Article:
Editor: Nagendra R. Hegde, Ella Foundation, INDIA
Received: July 8, 2015; Accepted: January 19, 2016; Published: March 2, 2016
Copyright: © 2016 Younis et al. This is an open access article distributed under the terms of the Creative Commons Attribution License, which permits unrestricted use, distribution, and reproduction in any medium, provided the original author and source are credited.
Data Availability: All relevant data are within the paper.
Funding: The authors have no support or funding to report.
Competing interests: The authors have declared that no competing interests exist.
Mastitis is, arguably, the most important disease of dairy cattle [1, 2]. It is often caused by the infection of the mammary gland by various micro-organisms, including E. coli, Streptococcus uberis and Staphylococcus aureus [3–6]. Mastitis causes reduced milk production in affected cows, premature culling, discarding of inferior quality milk, veterinary and labor costs and the pervasive use of antibiotics .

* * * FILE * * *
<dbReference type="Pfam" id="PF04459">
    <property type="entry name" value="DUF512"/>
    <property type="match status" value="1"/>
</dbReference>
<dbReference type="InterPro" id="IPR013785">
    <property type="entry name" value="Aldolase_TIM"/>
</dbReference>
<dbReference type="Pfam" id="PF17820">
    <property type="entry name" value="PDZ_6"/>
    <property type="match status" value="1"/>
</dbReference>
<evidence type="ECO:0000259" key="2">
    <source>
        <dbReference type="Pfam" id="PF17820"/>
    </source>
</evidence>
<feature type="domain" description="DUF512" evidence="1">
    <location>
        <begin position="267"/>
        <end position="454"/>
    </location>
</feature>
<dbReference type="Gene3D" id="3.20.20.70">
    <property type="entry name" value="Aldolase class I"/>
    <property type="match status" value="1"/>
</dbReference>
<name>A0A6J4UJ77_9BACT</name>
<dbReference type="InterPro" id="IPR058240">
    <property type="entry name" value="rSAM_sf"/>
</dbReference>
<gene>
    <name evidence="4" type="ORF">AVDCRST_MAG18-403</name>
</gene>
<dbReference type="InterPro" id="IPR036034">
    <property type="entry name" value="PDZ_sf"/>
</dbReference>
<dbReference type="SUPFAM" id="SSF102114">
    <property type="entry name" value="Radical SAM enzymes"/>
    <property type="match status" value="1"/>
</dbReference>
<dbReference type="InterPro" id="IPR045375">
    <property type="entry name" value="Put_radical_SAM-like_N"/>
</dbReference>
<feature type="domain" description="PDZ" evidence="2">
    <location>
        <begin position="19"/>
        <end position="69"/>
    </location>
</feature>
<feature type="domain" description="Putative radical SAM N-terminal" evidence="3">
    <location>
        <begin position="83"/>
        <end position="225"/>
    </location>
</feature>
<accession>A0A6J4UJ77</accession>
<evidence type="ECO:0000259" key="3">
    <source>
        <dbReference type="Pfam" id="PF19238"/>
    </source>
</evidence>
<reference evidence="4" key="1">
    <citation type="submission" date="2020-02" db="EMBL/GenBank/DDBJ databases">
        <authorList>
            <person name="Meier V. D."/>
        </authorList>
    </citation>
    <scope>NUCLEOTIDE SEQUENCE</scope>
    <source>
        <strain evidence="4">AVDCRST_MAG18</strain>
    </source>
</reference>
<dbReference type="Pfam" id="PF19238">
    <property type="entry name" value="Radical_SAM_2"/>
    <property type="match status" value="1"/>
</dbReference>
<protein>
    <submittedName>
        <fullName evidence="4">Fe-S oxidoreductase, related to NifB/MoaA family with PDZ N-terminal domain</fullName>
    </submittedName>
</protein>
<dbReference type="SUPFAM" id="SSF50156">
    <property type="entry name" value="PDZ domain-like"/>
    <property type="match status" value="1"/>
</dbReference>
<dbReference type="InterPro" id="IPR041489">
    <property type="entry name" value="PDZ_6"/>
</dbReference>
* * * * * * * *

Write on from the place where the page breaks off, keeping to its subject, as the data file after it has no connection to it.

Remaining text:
Escherichia coli and S. aureus infections result in different symptoms and cellular responses. Escherichia coli infection is typically associated with an acute and severe form of mastitis, while S. aureus causes often a chronic but sub-clinical disease. In bovine primary mammary epithelial cells (PMECs), E. coli infection induces the expression of Toll-like receptor 2 (TLR2) and Toll-like receptor 4 (TLR4), and cytokines Tumor Necrosis Factor-α, Interleukin-1α, Interleukin-6 and Interleukin-8, and activation of the NFκB pathway; on the other hand, while S. aureus infection induces TLR2 expression, other molecular responses are delayed if present at all [8–11].